Susie

Related Posts Plugin for WordPress, Blogger...

2 comments on “Saving pictures from Ancestry.com Trees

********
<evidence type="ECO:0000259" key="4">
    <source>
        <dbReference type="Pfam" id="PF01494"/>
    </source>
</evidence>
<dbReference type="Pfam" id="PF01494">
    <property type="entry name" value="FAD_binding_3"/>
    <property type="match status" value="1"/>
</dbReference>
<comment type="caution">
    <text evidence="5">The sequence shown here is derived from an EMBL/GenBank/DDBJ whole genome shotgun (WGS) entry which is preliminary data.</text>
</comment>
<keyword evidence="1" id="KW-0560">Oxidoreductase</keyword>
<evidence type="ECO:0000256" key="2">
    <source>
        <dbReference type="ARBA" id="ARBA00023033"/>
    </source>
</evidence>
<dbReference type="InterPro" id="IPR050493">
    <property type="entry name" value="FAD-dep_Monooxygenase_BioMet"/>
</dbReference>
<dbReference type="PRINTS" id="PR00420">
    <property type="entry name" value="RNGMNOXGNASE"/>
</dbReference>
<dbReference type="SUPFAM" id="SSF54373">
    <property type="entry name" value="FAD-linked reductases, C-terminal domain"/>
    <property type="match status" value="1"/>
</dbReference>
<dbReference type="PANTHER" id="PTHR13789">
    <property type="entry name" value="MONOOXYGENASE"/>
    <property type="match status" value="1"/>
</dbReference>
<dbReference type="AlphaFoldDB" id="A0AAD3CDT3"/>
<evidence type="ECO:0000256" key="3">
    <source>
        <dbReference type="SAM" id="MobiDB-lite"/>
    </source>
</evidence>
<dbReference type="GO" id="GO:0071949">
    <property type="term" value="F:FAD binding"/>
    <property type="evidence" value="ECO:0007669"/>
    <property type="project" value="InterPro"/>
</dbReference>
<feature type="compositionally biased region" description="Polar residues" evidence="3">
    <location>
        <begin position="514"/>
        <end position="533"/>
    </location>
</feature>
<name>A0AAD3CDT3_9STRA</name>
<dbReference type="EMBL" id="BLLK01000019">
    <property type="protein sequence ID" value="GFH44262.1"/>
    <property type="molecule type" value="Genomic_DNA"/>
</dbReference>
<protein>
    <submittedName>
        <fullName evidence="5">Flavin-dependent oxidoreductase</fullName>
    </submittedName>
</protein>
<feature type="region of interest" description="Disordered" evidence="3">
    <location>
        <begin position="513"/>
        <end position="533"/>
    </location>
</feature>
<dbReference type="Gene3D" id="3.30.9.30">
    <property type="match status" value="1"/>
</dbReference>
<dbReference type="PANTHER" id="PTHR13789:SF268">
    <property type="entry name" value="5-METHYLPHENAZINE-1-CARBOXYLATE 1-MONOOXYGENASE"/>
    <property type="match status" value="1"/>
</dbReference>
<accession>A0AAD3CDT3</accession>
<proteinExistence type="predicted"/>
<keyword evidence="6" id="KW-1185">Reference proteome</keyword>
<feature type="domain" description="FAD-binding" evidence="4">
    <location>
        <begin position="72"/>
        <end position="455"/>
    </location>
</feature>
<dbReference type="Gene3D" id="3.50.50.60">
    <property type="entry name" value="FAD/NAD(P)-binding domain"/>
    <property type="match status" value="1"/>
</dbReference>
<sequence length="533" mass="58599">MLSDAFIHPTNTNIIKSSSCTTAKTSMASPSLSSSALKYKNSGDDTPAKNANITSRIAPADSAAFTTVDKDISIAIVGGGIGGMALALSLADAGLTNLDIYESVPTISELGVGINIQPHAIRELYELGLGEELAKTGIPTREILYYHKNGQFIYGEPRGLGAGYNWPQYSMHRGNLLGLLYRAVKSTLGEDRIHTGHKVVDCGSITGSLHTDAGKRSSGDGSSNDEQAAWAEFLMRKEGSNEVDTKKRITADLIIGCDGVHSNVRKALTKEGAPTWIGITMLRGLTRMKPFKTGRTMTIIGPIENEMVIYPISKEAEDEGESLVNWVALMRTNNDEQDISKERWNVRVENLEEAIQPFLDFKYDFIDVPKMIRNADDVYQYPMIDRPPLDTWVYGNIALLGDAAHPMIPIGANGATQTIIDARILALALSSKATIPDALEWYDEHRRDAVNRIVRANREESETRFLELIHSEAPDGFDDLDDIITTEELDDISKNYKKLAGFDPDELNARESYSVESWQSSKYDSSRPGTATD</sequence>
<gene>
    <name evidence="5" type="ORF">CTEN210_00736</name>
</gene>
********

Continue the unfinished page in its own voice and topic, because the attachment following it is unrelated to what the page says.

1. Sorry, but I am not sympathetic to the assertion of possession and ownership. These historic photographs, after all, come from where? Your cousin who demands credit and calls others thieves - was she the photographer? Can she legally document copyright ownership? Does she credit her source or document the full chain of custody of the print through every hand it has passed over the prior century? Does she know who the original photographer was, and the date the photograph was made? Has she consulted a copyright attorney to ascertain her rights to the image, according to the copyright laws in place at the time the image was made, and pursued an investigation of whether rights renewal were managed properly over the subsequent years and decades? Of course, this is absurd. But it does point out the onerous burden placed on family historians by strict adherence to the law. If the law were interpreted narrowly, use of photographs is licensed much like software, and efforts to preserve photographs by scanning and digitization are infringements of the copyright holder. All this is nonsense. It reduces family historians to documenting the genealogy of photographs instead of documenting the lives of people. This entire discussion is beside the point. What we are really talking about here is not legal authorized use of photography, which effectively holds water only on original works (you being the photographer) or photographs which can be demonstrated through full documentation to have lapsed into the public domain - in which case your cousin would have no claim. What we are actually talking about here is pride (of the bad sort), possessiveness, and an ungenerous spirit. Perhaps you can parse this issue into a technical issue about photo linking on Ancestry, or an error in downloading and then re-uploading photos. But at best this is a training issue -- and as an IT professional, I'd like to see you tackle that issue. And explain to me why does it matter to the pure of heart seeking to preserve the memory of the departed? Worst case scenario: you've tagged someone for sloppy research, inadequate documentation of sources. Let he who is without sin cast the first stone. I wrote the following on my Find A Grave Contributor profile: With volunteer efforts like Find A Grave, all contributions are appreciated. At the same time, I have noticed an increasing number of persons expressing displeasure that others would find their contributions valuable in their own family research. Specifically, there seems to be bad blood that photographs posted to Find A Grave would be used elsewhere. Those of us who do this work know how time consuming it is. I see your statistics and you see mine, but what we cannot see is the hours and days and months spent walking cemeteries and toiling at the computer preparing images, and time spent uploading to Find A Grave. What concerns me is recently encountering assertions of copyright and encumbrances placed on images. My opinion is, if your generous efforts are truly to honor the deceased and to preserve their memory, then set your images free. Please do not place a tremendous burden upon others who are seeking out their departed to manage usage rights on individual images. This is an impossible hurdle, and a demand that can only lead to hurt feelings. One contributor noted on their profile that they had pulled all old family photographs from Find A Grave after discovering some had been reposted to Ancestry. Stated reason: "These images are personal to me." Please consider that they are likely personal - and treasured - by other descendants as well. I am a professional photographer, and images are my livelihood. Even so, the images posted here and elsewhere on genealogical sites, I give absolutely freely for any use whatsoever. So what if I find my images on Ancestry.com or FamilySearch? I consider it an honor that these images are valued by descendants and family members of the deceased, and I realize that the proliferation of these images across multiple websites insures that the records we seek to preserve are most likly to be successful, in that there is redundancy in case of website closures or technical problems that may potentially cause data loss at any given website. I'm not against credit where credit is due. The solution to this is embedding your creator information into the image metadata before uploading any images to the Internet. You can learn about metadata on Wikipedia, but the process is simple and can be automated. Final point, these passages from the King James Bible for your consideration: Matthew 10:8 - Freely ye have received, freely give. 2 Corinthians 9:7 - Every man according as he purposeth in his heart, so let him give; not grudgingly, or of necessity: for God loveth a cheerful giver. What more can I say? Thank you for your volunteer contributions to Find A Grave. Your generosity of time and effort is apparent; please complete the course and be generous in spirit also.